To say that Dascha Polanco is proud of her role in the recently released musical In The Heights would be an understatement. While Hollywood still has a long way to go when it comes to inclusivity, the Latina actress feels "empowered" that her success in the industry will pave the way for others.
"What an honor for people to really express that I represent them, that I inspire them, that they look up to me," she gushed to PEOPLE. "When I look back and I'm like, 'Wait a minute, I remember not being able to really look up to anyone, because there was no one out there, except for like Selena.'"
"I stand there and I'm like, 'Wow, the moment that I had the opportunity to create more opportunities for others, I am,'" she added. "So I'm empowered by that."
The flick, which is being hailed by critics and fans alike, is based on the original Broadway play, which centers on Usnavi (Anthony Ramos) and his neighbors and friends living in a Latin community in New York City's Washington Heights. Polanco plays local hairdresser Cuca, who acts as a mother figure and therapist of sorts to the fellow townspeople.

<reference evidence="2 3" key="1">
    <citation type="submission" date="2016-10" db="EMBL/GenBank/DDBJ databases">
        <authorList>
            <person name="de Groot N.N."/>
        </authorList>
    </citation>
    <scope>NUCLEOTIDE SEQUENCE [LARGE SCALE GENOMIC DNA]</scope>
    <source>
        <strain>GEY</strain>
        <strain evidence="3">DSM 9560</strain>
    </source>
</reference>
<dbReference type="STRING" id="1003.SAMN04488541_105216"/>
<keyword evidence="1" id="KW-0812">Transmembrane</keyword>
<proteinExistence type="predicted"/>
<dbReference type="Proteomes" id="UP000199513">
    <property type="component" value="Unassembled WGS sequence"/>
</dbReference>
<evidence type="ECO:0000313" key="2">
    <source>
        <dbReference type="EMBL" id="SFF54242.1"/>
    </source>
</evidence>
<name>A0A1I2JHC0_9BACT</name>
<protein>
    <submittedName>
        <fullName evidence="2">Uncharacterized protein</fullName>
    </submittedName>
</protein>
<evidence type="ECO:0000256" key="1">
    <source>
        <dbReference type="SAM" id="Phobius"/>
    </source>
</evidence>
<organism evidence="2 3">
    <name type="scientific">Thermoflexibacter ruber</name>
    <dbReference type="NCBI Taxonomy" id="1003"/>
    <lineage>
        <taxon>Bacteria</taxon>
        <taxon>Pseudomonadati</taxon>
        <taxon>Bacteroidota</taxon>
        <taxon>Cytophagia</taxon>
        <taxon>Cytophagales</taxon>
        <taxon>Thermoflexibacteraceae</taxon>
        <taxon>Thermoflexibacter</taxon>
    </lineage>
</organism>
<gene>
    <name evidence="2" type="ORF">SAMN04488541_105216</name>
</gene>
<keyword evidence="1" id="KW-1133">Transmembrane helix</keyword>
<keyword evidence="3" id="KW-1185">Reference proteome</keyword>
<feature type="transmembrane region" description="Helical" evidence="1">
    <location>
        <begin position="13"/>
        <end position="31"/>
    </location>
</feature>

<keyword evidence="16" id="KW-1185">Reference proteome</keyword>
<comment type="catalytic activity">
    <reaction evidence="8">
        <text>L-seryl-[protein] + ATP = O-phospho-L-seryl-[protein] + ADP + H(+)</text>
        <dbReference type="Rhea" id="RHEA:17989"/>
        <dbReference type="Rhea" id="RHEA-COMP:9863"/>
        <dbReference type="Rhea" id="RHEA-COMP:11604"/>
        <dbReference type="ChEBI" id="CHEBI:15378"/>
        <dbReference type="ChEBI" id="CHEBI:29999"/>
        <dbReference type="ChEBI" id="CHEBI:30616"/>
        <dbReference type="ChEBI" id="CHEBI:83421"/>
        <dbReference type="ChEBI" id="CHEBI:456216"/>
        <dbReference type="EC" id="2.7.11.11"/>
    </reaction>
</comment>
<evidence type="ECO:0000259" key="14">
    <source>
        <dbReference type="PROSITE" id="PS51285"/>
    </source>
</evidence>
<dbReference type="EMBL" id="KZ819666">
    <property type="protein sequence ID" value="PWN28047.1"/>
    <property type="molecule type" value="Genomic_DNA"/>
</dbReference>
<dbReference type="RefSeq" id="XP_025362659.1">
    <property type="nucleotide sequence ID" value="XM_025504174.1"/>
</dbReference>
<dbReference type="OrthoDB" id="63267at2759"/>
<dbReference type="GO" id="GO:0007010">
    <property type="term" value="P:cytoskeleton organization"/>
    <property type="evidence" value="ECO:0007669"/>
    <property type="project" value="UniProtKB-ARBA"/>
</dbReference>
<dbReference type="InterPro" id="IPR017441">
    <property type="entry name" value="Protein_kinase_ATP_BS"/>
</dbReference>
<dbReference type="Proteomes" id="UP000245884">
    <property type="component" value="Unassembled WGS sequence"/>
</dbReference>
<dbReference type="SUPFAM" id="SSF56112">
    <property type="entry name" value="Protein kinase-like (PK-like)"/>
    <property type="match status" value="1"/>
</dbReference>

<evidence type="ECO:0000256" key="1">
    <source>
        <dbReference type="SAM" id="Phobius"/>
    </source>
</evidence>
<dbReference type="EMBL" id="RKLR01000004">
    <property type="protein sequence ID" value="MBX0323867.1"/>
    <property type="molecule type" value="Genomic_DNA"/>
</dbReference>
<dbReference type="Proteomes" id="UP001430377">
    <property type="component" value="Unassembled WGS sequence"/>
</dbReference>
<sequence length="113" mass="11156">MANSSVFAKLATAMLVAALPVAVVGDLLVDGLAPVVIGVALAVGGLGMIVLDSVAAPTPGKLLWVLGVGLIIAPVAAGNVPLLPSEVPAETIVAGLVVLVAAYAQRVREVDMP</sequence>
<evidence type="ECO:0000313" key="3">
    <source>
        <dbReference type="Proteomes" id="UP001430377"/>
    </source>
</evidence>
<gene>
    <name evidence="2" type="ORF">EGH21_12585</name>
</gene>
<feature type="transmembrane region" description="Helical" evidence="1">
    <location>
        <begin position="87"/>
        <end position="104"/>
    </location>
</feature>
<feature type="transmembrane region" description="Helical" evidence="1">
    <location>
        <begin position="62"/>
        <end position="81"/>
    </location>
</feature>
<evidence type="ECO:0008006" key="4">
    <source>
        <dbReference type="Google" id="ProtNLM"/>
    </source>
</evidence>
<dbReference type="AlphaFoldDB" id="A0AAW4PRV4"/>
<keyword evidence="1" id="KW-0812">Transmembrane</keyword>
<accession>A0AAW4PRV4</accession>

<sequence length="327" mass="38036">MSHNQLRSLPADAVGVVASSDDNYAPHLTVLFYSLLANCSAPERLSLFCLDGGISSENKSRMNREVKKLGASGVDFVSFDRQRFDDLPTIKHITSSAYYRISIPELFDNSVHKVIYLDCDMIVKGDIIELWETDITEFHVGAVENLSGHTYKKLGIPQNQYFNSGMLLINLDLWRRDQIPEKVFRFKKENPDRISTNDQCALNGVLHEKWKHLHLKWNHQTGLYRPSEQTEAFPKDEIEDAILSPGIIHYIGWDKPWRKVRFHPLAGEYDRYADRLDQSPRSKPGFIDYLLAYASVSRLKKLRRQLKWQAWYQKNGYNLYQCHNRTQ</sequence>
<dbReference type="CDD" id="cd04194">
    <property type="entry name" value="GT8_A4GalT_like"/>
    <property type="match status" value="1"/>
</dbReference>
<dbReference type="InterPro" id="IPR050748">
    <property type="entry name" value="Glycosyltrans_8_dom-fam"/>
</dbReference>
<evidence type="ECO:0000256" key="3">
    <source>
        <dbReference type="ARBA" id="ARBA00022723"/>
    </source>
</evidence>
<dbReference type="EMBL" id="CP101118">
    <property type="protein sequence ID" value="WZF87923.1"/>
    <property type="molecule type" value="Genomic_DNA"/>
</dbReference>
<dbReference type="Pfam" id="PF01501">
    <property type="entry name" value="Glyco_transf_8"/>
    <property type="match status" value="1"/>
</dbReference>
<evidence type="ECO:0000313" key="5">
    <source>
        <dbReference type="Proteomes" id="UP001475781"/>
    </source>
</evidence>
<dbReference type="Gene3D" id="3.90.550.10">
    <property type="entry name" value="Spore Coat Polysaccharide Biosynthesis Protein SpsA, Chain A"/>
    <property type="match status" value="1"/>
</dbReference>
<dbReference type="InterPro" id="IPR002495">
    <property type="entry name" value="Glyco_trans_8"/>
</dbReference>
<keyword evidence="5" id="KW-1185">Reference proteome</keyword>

Like the story, the cast for the flick was made primarily of Latin and Black actors. For the Orange Is the New Black alum, being surrounded by people of her culture was an experience unlike any other.
"It uplifts you, it validates you, it motivates you, it inspires you," she gushed. "It allows you to understand as an artist, and even as an audience, right? Sitting there as an audience, 'I have a dream, I can do this. My story is important.'"
Polanco is overjoyed that the entertainment industry is finally giving people from different background the spotlight.
"This is the beginning of what we've been wanting for so long," she told POPSUGAR. "You don't realize what's missing until you come across it. We've been used to not seeing it on screen."
"There's a language spoken in the film — about the movement, the food, the music, the relationships, the dreams across the board, the story of the immigrant — all up there. We're seeing, for the first time ever, people of color displayed in just a very natural [way], living life, celebrating, going through adversity, being a community, being Latin and going through it," the Russian Doll star explained. "I really hope the audience takes away the idea that they too can tell their story; they too can create; they too can direct. That whatever that dream is, you really have the opportunity to do so."